In another approach, the bandgap voltage of silicon is employed as an internal reference to provide a regulated output voltage. This approach overcomes many of the limitations of zener diode voltage references such as long-term stability errors and incompatibility with low voltage supplies. One such conventional bandgap voltage reference is disclosed in R. Widlar, New Developments in IC Voltage Regulators, IEEE J. Solid-State Circuits, Vol. SC-6 (February 1971), and is illustrated generally in FIG. 1. In this approach, a relatively stable voltage is established by adding together two scaled voltages having positive and negative temperature coefficients, respectively. The positive temperature coefficient is provided by the difference between the base-emitter voltages of two bipolar transistors Q1 and Q2 operating at different emitter current densities (referring to FIG. 1). Since these two transistors are operated at different current densities, a differential in the emitter-base voltages of the two devices is created and appears across R3. The negative temperature coefficient is that of the base-emitter junction of transistor Q3. Thus the basic bandgap cell requires three transistors, Q1, Q2 and Q3 to achieve the offsetting temperature coefficients. It can be shown that, for theoretically perfect device operation, if the sum of the initial base-emitter voltage of Q1 and the base-emitter voltage differential of the two transistors Q1 and Q2 is made equal to the extrapolated energy bandgap voltage, which is +1.205 V for silicon at T=0° K., then the resultant temperature coefficient equals zero. (The detailed derivation of this result may be found in the above-noted Widlar reference.)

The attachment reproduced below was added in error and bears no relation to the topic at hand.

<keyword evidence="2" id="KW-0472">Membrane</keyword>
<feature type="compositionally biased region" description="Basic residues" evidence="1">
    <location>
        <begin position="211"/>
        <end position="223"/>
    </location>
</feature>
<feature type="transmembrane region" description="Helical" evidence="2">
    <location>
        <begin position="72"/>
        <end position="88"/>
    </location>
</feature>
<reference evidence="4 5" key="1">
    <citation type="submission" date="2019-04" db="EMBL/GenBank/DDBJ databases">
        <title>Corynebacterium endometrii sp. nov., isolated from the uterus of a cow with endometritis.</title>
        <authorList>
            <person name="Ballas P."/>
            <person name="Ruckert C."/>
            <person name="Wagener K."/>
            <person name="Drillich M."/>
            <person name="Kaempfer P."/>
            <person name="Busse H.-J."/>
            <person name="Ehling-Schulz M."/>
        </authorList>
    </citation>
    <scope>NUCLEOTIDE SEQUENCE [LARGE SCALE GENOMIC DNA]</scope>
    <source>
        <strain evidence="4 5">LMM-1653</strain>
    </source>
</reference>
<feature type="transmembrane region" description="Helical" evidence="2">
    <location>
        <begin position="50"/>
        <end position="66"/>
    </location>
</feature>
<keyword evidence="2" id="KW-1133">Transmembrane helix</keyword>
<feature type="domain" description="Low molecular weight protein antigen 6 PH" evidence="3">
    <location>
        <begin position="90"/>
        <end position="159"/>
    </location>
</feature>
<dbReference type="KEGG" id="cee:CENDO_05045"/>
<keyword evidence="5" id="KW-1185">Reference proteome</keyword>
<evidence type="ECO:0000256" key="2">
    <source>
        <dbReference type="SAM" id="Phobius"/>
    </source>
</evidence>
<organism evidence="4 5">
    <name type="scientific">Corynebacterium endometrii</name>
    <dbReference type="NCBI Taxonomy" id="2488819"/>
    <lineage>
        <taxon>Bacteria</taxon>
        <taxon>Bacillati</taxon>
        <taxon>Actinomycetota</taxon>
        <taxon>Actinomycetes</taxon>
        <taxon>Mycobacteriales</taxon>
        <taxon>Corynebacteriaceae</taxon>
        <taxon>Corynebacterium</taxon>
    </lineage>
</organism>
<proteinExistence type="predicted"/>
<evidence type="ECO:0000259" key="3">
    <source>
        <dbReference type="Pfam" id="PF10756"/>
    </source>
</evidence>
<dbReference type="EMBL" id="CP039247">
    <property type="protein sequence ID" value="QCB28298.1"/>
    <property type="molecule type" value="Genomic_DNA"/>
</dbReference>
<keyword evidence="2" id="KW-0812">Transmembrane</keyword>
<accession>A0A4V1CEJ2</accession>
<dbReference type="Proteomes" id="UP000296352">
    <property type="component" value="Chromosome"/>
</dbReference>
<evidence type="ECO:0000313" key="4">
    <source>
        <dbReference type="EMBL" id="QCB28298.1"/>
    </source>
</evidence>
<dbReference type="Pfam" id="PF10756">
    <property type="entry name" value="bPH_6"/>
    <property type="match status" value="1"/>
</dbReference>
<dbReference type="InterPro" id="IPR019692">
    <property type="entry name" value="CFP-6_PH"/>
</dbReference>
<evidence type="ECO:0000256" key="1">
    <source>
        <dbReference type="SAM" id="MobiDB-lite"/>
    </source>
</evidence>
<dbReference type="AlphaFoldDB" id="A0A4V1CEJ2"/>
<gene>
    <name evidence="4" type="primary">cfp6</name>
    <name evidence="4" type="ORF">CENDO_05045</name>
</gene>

Another example of a bandgap voltage reference is described in A.P. Brokaw, A Single Three-Terminal IC Bandgap Reference, IEEE J. Solid-State Circuits, Vol. SC-9, No. 6 (December 1974). This type of bandgap voltage reference circuit is illustrated generally in FIG. 2. This circuit employs a variation of the Widlar bandgap reference circuit, wherein two reference transistors Q1 and Q2 are implemented with a collector-current sensing amplifier A to establish the bandgap voltage. The emitter current densities of Q1 and Q2 are adjusted by varying their relative size. Amplifier A, in conjunction with the collector load resistors, senses the collector currents of the reference transistors and forces them to be equal. Alternatively, a current mirror configuration is employed to sense the collector currents of Q1 and Q2. By adjusting R1 and R2 the differential base-emitter voltage of Q1 and Q2 can be used to provide a positive temperature coefficient term which compensates the negative temperature coefficient of the base-emitter voltage of Q1. This compensated voltage appears as VOUT.